But hey, it's more fun and more lucrative backing the big boys than any damned "artist"...

Rob
Title: Re: Your photos are my photos now...
Post by: David Eichler on July 06, 2018, 03:03:29 pm
A few observations about this case:

First, it is a decision by a trial court judge, not an appellate court ruling, and therefore has essentially no value as a precedent (except, maybe, in the same federal district where the litigation took place).

Second, the decision was rendered on a motion for summary judgment: the court decided, as a matter of law, that the photographer plaintiff had failed to state a claim which raised factual issues that would have justified a full trial.

Third, the alleged infringement took place before the photographer registered the copyright, so statutory damages were not available, and the court found that the photographer did not make a plausible claim that the market for the photo had been adversely affected.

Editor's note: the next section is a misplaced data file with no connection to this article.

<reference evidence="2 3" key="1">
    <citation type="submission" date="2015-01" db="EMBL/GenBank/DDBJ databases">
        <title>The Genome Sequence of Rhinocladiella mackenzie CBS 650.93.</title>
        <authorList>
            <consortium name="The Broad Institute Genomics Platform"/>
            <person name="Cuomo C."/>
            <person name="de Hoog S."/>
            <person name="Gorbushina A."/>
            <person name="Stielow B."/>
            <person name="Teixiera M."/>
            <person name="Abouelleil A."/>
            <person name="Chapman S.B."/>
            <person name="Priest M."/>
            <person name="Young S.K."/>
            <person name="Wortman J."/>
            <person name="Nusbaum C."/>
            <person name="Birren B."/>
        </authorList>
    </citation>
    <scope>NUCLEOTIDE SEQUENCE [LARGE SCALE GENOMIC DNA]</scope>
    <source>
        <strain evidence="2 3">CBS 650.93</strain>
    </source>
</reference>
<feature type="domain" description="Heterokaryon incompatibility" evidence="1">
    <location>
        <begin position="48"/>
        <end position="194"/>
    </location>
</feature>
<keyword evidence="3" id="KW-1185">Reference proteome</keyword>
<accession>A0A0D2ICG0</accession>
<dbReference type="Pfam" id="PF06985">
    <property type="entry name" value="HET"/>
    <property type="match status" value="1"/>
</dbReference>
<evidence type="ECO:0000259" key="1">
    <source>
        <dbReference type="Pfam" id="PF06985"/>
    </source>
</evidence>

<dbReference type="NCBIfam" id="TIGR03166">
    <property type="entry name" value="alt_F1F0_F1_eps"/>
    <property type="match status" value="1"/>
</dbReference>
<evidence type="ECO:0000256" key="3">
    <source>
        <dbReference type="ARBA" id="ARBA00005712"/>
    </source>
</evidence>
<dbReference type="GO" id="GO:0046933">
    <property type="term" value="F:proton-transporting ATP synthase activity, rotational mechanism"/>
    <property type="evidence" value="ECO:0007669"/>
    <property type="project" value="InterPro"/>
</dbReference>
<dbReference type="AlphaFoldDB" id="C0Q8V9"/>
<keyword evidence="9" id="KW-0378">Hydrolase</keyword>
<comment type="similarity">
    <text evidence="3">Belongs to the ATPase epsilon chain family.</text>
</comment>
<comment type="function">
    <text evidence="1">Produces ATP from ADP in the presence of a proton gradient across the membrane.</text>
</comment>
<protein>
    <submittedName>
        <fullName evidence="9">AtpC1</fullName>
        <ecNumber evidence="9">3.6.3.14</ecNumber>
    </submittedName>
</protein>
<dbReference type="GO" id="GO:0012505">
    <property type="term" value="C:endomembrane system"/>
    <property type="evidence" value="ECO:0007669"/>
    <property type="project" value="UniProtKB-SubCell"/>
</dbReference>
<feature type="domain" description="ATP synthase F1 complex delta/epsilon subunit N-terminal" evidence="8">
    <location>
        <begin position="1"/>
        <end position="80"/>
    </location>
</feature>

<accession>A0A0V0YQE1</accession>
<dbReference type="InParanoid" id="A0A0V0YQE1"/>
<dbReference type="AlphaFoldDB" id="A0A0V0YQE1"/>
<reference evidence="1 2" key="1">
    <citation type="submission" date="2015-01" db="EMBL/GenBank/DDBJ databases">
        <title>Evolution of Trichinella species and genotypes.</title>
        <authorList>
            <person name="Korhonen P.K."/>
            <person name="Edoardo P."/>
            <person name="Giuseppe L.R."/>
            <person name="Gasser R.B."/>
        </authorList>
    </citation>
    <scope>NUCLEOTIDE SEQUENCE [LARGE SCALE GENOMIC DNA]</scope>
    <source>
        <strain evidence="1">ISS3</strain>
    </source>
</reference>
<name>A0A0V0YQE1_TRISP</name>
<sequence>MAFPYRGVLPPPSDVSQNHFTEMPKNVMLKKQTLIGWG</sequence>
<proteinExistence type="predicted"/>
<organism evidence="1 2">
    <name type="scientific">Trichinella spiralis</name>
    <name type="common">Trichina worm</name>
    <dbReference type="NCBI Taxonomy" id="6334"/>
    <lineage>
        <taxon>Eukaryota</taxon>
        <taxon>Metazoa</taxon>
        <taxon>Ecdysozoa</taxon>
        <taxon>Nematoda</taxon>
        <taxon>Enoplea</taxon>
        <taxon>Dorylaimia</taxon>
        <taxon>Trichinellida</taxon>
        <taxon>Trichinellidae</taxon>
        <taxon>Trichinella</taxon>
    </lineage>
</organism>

Fourth, the owner of the website immediately removed the photograph after being notified by the photographer that it was subject to copyright.

Finally, the court found that the website owner's purpose was "informational" rather that commercial.  I'm not entirely persuaded by the court's summary finding on this point, but assuming for the sake of argument that it was correct, the publication of the photograph without permission would seem to fall within the scope of the U.S. fair use doctrine.

While the case might not set a legal precedent, it might nevertheless set a bad precent in the public, who might take this decision as license to use photos freely, without permission of the copyright holder.